DIY T-Shirt printing? No Problem! (almost)
After a long dry season of posts here on blog.kanojo.de i proudly announce yet another garage-tinkering-tutorial: How to print t-shirts yourself. While this may not sound special or new at all, the technique we’ve chosen required a lot of fine tuning to yield *PROFESSIONAL* (and by that i mean really really REALLY good) results. So i considered it worth sharing.
While i must admit that i make a equipment-assumption that may not be the case for most, you can work your way around it. What i’m talking about is that recently a cutting plotter moved into this household. A cutting-plotter is almost like a normal plotter – except that it doesn’t paint or print the paths (read: vector-files) you give it, but cuts. For those who don’t know what a plotter is – imagine a printer that is able to print on a infinitely long roll of paper and doesn’t print per line, but prints a arbitrary path (e.g. a sphere, bezier curve, etc.) at a time.
This allows to scrounge off so-called “flex film/foil” from professional shirt shops (they always seem to have some oddments to give away) or buy it really kinda cheap on ebay. This can then be cut using that cutting plotter given a nice vector-file you did before (inkscape is great once you learn how to use it by the way!). The trick with cutting plotters is that the foil you use comes on another foil, the “medium”. This medium is not cut, but only the “useable” film on top of it. So after cutting you need to take away the excess outset and inset foil.
And this is the point where i like to stress that you can, in fact, do this even without having a cutting machine like this handy! If you have some patience (and we had before we had that machine) you could just print out your motif, trace it to the foil and then cut it by hand using a scalpel or hobby knife. Just be careful only to cut the useable film, not the medium foil!
But it’s only after this that the real work begins – everything before was done by machine (or, by hand, in that case that was the most work :P). The film needs to be pressed on using quite some force, a defined (short!) time and a defined temperature. For this purpose professionals use “transfer-presses”, machines likeseen here on the right…
So, what do we do at home? We hack! After some datasheet reading and one Shirt full of little bits and pieces to try around we’ve found out how to properly do it. What you’ll need is found in (almost) any household:
- a hard, smooth piece of wood
- a regular electric iron
- baking paper
- a stopwatch
- a frind who’s doing body-building also comes in handy
Make sure the iron is set to around 170°C (thats ~338°F). The press time is roughly 8 seconds *per point on the film*. As you have to move the iron around you need to guess how long each point was pressed on around 8-12 seconds… but for the pics! And the further explaination of course – it’ll be under the pics as always…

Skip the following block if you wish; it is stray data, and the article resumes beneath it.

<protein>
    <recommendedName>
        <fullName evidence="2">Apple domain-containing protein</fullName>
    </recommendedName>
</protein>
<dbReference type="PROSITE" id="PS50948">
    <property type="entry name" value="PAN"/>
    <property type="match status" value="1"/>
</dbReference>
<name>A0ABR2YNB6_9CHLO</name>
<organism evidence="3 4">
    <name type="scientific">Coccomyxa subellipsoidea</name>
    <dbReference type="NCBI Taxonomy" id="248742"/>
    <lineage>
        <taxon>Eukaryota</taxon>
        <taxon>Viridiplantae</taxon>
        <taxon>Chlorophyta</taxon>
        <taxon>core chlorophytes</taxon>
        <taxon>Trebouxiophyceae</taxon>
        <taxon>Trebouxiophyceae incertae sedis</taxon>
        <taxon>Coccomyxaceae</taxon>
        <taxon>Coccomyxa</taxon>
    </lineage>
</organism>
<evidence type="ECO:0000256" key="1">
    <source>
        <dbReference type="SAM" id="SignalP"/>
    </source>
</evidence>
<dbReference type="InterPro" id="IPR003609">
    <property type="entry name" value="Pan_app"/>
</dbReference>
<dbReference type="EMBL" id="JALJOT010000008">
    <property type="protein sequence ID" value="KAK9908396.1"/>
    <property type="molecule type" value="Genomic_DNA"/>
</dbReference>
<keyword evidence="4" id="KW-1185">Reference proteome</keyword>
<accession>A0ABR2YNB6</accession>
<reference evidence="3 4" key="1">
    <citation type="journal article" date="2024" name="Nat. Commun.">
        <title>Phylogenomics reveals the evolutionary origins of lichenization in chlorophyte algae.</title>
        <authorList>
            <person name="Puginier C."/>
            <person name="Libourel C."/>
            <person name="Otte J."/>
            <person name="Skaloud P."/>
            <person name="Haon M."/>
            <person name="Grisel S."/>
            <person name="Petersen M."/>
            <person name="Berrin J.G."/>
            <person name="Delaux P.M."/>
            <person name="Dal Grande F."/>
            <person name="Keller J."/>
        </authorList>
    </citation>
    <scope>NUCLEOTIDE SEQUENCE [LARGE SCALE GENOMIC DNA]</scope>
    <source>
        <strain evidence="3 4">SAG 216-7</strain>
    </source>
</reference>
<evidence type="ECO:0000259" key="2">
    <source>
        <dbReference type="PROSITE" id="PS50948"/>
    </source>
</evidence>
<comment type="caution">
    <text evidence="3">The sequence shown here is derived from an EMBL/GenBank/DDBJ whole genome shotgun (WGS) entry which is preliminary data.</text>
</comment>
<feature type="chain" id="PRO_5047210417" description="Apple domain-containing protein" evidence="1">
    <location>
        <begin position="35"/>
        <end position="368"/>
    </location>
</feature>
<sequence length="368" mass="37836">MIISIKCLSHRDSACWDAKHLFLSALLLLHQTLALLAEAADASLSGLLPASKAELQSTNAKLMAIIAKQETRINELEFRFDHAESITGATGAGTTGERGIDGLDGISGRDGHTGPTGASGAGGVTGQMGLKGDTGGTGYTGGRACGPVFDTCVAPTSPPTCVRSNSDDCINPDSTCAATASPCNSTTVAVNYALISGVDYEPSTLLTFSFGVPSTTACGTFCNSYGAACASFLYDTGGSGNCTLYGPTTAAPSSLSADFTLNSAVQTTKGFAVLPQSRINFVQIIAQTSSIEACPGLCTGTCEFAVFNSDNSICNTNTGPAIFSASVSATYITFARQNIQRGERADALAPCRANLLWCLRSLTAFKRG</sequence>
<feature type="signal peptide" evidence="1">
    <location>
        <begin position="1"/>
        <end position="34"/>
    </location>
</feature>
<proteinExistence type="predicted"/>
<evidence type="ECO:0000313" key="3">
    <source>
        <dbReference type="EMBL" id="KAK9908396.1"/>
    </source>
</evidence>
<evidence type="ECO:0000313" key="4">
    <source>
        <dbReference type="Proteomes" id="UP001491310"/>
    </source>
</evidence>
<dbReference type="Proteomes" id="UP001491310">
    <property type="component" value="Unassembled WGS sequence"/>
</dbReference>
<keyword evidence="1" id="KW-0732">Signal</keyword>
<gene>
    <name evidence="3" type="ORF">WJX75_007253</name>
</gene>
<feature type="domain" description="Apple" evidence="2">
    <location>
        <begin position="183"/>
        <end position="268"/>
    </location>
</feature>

Starting to lift the outsets of the film on the medium...
With this technique you can achieve a almost professional result from everyday home-use items (except for the cutting plotter maybe…). Some professionals may cry out because of this tutorial – but it really works. Washable too, the first test-shirt didn’t break down yet…
I hope you had fun with this tutorial and are now put up to try it yourself. Really, even with hand-cutting easy motifs aren’t too bad to make… As always, feel free to ask!
Also look out for our post with tons of vectors for T-Shirt printing :).
5 thoughts on “DIY T-Shirt printing? No Problem! (almost)”
That\’s pretty damn awesome. (´_ゝ｀)
what tool do you use for cutting the edges?
what exactly do you mean by edges? If you mean cutting the whole flex-foil/film we use\’d a cutting-plotter. If you\’ve never seen a (cutting)plotter: imagine a printer that doesn\’t print but cuts the lines with a small knife. Thing is – you could also use your plain hobby knife, or even better a swivel-knife like this:
to cut the flex-foil/film.
Hope This Helps,
How much care do you have to take with shirts made through this process? Can they be dried in the dryer or do they need to be hung up? Also are you able to iron them?
While i do not own a dryer i know that a friend regularly dries his shirts made with this method. If you apply the same precautions as for the commercially flexed shirts (always wash/dry inside out, also iron inside out) … i haven\’t had any problems. I even sometimes wash them not turned inside out – no problems so far. I expect them to be quite durable (after ~1.5-2 years i see some wear on my profesionally flexed ones too, so…)